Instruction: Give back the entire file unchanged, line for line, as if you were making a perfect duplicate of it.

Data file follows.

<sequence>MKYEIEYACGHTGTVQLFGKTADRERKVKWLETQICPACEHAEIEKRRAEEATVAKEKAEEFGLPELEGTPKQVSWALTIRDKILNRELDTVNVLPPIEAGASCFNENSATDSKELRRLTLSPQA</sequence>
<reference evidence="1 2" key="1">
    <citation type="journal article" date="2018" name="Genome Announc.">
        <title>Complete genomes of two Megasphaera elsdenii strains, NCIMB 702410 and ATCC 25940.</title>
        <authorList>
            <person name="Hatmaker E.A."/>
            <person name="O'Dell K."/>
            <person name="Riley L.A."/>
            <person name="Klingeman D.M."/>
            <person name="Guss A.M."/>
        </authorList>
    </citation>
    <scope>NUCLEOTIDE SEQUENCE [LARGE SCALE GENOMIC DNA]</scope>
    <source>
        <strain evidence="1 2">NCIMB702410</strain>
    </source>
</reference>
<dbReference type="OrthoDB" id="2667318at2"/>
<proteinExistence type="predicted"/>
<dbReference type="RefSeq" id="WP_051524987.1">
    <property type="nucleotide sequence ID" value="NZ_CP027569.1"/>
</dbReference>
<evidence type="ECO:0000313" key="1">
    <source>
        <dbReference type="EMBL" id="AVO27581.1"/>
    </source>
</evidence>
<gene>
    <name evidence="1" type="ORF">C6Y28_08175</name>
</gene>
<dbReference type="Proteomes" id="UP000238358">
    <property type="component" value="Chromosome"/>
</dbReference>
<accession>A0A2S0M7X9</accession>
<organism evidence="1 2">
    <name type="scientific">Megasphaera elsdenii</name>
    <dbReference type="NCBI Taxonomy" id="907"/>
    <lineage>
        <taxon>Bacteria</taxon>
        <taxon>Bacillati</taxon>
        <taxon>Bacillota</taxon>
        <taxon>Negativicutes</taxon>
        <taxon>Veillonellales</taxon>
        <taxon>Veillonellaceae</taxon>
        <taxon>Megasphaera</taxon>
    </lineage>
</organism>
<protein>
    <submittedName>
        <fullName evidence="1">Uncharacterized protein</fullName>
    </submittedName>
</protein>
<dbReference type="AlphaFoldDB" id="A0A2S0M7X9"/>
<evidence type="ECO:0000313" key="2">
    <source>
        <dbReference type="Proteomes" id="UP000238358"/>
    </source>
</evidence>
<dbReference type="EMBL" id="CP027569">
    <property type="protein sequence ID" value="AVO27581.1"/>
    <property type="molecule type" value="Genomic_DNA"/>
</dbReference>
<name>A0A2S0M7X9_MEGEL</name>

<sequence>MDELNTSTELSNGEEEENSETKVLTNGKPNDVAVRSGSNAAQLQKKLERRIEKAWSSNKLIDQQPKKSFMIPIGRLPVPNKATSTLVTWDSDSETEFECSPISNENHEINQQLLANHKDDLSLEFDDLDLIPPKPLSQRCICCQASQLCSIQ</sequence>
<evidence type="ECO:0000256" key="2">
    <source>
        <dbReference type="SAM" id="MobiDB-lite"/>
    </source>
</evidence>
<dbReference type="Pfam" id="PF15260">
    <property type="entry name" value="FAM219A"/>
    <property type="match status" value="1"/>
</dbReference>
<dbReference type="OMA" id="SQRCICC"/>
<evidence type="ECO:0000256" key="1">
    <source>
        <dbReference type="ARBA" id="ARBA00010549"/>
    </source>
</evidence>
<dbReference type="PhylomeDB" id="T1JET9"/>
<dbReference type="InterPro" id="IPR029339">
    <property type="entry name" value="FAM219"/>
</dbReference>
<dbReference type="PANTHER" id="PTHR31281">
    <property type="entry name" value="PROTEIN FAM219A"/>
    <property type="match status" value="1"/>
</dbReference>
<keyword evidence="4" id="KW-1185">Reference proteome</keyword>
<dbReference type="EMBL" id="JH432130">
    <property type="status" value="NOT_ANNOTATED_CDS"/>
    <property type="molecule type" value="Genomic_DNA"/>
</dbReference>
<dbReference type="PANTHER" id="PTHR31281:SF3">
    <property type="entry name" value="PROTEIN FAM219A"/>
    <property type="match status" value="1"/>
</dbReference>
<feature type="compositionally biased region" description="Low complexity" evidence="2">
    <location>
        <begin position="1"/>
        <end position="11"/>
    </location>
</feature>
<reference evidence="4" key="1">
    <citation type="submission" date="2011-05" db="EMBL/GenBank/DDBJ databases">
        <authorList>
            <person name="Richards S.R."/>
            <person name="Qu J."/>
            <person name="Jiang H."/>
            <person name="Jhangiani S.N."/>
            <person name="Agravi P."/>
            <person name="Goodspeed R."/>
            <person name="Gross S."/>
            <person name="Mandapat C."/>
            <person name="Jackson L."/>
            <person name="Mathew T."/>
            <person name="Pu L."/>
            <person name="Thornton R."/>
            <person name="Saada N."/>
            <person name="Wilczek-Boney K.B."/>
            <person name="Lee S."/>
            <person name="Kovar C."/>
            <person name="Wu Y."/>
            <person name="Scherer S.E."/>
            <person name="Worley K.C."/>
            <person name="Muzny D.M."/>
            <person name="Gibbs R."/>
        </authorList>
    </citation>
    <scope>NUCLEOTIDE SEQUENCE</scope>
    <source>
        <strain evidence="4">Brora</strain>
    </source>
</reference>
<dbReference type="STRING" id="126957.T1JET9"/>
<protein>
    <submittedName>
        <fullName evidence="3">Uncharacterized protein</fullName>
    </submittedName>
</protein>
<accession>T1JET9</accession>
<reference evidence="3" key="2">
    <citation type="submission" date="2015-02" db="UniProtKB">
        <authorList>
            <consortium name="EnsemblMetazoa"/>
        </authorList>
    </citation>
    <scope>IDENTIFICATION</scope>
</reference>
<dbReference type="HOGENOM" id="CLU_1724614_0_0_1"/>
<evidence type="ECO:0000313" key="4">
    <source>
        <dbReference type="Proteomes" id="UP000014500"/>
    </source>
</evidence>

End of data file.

<sequence>MKYEIEYACGHTGTVQLFGKTADRERKVKWLETQICPACEHAEIEKRRAEEATVAKEKAEEFGLPELEGTPKQVSWALTIRDKILNRELDTVNVLPPIEAGASCFNENSATDSKELRRLTLSPQA</sequence>
<reference evidence="1 2" key="1">
    <citation type="journal article" date="2018" name="Genome Announc.">
        <title>Complete genomes of two Megasphaera elsdenii strains, NCIMB 702410 and ATCC 25940.</title>
        <authorList>
            <person name="Hatmaker E.A."/>
            <person name="O'Dell K."/>
            <person name="Riley L.A."/>
            <person name="Klingeman D.M."/>
            <person name="Guss A.M."/>
        </authorList>
    </citation>
    <scope>NUCLEOTIDE SEQUENCE [LARGE SCALE GENOMIC DNA]</scope>
    <source>
        <strain evidence="1 2">NCIMB702410</strain>
    </source>
</reference>
<dbReference type="OrthoDB" id="2667318at2"/>
<proteinExistence type="predicted"/>
<dbReference type="RefSeq" id="WP_051524987.1">
    <property type="nucleotide sequence ID" value="NZ_CP027569.1"/>
</dbReference>
<evidence type="ECO:0000313" key="1">
    <source>
        <dbReference type="EMBL" id="AVO27581.1"/>
    </source>
</evidence>
<gene>
    <name evidence="1" type="ORF">C6Y28_08175</name>
</gene>
<dbReference type="Proteomes" id="UP000238358">
    <property type="component" value="Chromosome"/>
</dbReference>
<accession>A0A2S0M7X9</accession>
<organism evidence="1 2">
    <name type="scientific">Megasphaera elsdenii</name>
    <dbReference type="NCBI Taxonomy" id="907"/>
    <lineage>
        <taxon>Bacteria</taxon>
        <taxon>Bacillati</taxon>
        <taxon>Bacillota</taxon>
        <taxon>Negativicutes</taxon>
        <taxon>Veillonellales</taxon>
        <taxon>Veillonellaceae</taxon>
        <taxon>Megasphaera</taxon>
    </lineage>
</organism>
<protein>
    <submittedName>
        <fullName evidence="1">Uncharacterized protein</fullName>
    </submittedName>
</protein>
<dbReference type="AlphaFoldDB" id="A0A2S0M7X9"/>
<evidence type="ECO:0000313" key="2">
    <source>
        <dbReference type="Proteomes" id="UP000238358"/>
    </source>
</evidence>
<dbReference type="EMBL" id="CP027569">
    <property type="protein sequence ID" value="AVO27581.1"/>
    <property type="molecule type" value="Genomic_DNA"/>
</dbReference>
<name>A0A2S0M7X9_MEGEL</name>

<sequence>MDELNTSTELSNGEEEENSETKVLTNGKPNDVAVRSGSNAAQLQKKLERRIEKAWSSNKLIDQQPKKSFMIPIGRLPVPNKATSTLVTWDSDSETEFECSPISNENHEINQQLLANHKDDLSLEFDDLDLIPPKPLSQRCICCQASQLCSIQ</sequence>
<evidence type="ECO:0000256" key="2">
    <source>
        <dbReference type="SAM" id="MobiDB-lite"/>
    </source>
</evidence>
<dbReference type="Pfam" id="PF15260">
    <property type="entry name" value="FAM219A"/>
    <property type="match status" value="1"/>
</dbReference>
<dbReference type="OMA" id="SQRCICC"/>
<evidence type="ECO:0000256" key="1">
    <source>
        <dbReference type="ARBA" id="ARBA00010549"/>
    </source>
</evidence>
<dbReference type="PhylomeDB" id="T1JET9"/>
<dbReference type="InterPro" id="IPR029339">
    <property type="entry name" value="FAM219"/>
</dbReference>
<dbReference type="PANTHER" id="PTHR31281">
    <property type="entry name" value="PROTEIN FAM219A"/>
    <property type="match status" value="1"/>
</dbReference>
<keyword evidence="4" id="KW-1185">Reference proteome</keyword>
<dbReference type="EMBL" id="JH432130">
    <property type="status" value="NOT_ANNOTATED_CDS"/>
    <property type="molecule type" value="Genomic_DNA"/>
</dbReference>
<dbReference type="PANTHER" id="PTHR31281:SF3">
    <property type="entry name" value="PROTEIN FAM219A"/>
    <property type="match status" value="1"/>
</dbReference>
<feature type="compositionally biased region" description="Low complexity" evidence="2">
    <location>
        <begin position="1"/>
        <end position="11"/>
    </location>
</feature>
<reference evidence="4" key="1">
    <citation type="submission" date="2011-05" db="EMBL/GenBank/DDBJ databases">
        <authorList>
            <person name="Richards S.R."/>
            <person name="Qu J."/>
            <person name="Jiang H."/>
            <person name="Jhangiani S.N."/>
            <person name="Agravi P."/>
            <person name="Goodspeed R."/>
            <person name="Gross S."/>
            <person name="Mandapat C."/>
            <person name="Jackson L."/>
            <person name="Mathew T."/>
            <person name="Pu L."/>
            <person name="Thornton R."/>
            <person name="Saada N."/>
            <person name="Wilczek-Boney K.B."/>
            <person name="Lee S."/>
            <person name="Kovar C."/>
            <person name="Wu Y."/>
            <person name="Scherer S.E."/>
            <person name="Worley K.C."/>
            <person name="Muzny D.M."/>
            <person name="Gibbs R."/>
        </authorList>
    </citation>
    <scope>NUCLEOTIDE SEQUENCE</scope>
    <source>
        <strain evidence="4">Brora</strain>
    </source>
</reference>
<dbReference type="STRING" id="126957.T1JET9"/>
<protein>
    <submittedName>
        <fullName evidence="3">Uncharacterized protein</fullName>
    </submittedName>
</protein>
<accession>T1JET9</accession>
<reference evidence="3" key="2">
    <citation type="submission" date="2015-02" db="UniProtKB">
        <authorList>
            <consortium name="EnsemblMetazoa"/>
        </authorList>
    </citation>
    <scope>IDENTIFICATION</scope>
</reference>
<dbReference type="HOGENOM" id="CLU_1724614_0_0_1"/>
<evidence type="ECO:0000313" key="4">
    <source>
        <dbReference type="Proteomes" id="UP000014500"/>
    </source>
</evidence>